There is a lot of concern. Those numbers that you just cited are terrible. And also when you look at where Bill Clinton was at sort of similar points in his presidency, the argument about the economy was do you feel like your life is getting better. And he was able to make that case, as you know well, to people that their lives were. People don't feel that way right now.

HAMBY: And John, you reported this week too, the Republicans just got a top-tier senate recruit in Colorado. So you've got these Republicans who been you know maybe on the sidelines who are now leaning in a little bit harder because they do see an opening here. You know the NRC is still actively recruiting candidates.

HENDERSON: And even if Obama isn't out there on the stump, he's out there in all these commercials. I was down in North Carolina and Kay Hagen is facing an onslaught from these Democratic group and all the commercials are about Obamacare and her support of Obamacare.

KING: Republicans never loved him so much.


HAMBY: I will say this about President Obama compared to President Bush before him. President Bush at this point in his presidency had really lost the base. And I think the base of the Democratic Party still generally likes President Obama as you saw today. If you go to early states, talk to activists, they still like him but that's a very small --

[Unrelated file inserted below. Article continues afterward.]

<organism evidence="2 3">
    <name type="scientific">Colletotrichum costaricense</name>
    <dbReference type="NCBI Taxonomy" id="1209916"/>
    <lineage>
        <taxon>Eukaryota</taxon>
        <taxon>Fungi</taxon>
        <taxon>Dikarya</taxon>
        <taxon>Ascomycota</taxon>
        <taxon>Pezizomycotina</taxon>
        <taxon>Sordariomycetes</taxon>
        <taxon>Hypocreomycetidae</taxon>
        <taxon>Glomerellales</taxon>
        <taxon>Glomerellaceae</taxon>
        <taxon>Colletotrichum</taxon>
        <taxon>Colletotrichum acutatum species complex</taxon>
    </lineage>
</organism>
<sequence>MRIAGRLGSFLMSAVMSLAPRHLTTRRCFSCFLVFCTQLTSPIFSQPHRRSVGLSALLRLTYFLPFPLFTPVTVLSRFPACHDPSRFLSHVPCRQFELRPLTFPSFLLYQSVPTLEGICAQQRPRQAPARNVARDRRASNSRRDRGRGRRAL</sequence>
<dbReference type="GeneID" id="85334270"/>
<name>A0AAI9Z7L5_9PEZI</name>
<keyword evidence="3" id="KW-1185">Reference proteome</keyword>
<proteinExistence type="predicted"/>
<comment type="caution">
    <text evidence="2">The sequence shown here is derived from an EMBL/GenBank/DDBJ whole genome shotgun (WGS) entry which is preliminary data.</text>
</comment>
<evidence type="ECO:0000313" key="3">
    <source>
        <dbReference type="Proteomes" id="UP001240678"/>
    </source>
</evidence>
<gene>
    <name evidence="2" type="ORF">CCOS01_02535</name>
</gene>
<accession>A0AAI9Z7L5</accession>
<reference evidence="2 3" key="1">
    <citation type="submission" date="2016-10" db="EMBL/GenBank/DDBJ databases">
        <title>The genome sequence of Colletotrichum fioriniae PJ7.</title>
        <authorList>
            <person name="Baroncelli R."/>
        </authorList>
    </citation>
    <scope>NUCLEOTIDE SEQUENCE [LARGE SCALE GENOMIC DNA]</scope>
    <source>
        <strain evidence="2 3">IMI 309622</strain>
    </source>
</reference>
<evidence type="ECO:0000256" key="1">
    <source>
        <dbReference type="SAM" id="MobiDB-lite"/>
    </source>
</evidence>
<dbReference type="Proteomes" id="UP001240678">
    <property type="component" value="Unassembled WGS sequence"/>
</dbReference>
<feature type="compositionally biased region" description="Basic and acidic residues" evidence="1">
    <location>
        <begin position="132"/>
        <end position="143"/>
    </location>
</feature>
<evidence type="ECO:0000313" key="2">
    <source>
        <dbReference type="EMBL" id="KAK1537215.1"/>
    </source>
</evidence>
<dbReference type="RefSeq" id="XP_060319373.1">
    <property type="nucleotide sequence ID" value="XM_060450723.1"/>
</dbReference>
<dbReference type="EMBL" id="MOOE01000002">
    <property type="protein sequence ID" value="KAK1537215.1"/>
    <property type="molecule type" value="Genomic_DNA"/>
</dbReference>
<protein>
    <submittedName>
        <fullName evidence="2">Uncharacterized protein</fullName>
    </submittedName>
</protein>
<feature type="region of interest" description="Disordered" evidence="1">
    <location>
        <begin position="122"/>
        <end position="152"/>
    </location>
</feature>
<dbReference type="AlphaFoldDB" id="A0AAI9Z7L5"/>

HENDERSON: And will they show up, that's the thing.

HABERMAN: And will they turn out.

KING: This is a very, very important request. Help me with this.


That is the Vice President and President of this United States running around the White House in their shirts and ties to embrace -- I guess IF Michelle Obama says jump, they say how high? Is that what that's proving?

HENDERSON: That's right. That's part of Let's Move. And I guess at some point during that clip Joe Biden says I can't keep up with you, you know talking about Barack Obama. But yes, I mean Michelle Obama has this whole "Let's Move" campaign. It's four years old now she's all over. I think she's going to be in Miami this week talking about all of the advances in that movement. So fun stuff.

KING: That didn't happen in the pre-Internet presidency, shall we say.

Everybody, stay put. A Tea Party birthday and a big conservative gathering put this question front and center. Who's winning the struggle to control the Republican Party? The many pieces of that puzzle are next.

And as we go to break, well, sometimes politicians say the darnedest things.


BILL CLINTON, FORMER PRESIDENT OF THE UNITED STATES: I told somebody once being president is a lot like being superintendent of a big cemetery. There's a lot of people under you and nobody's listening.



KING: Welcome back.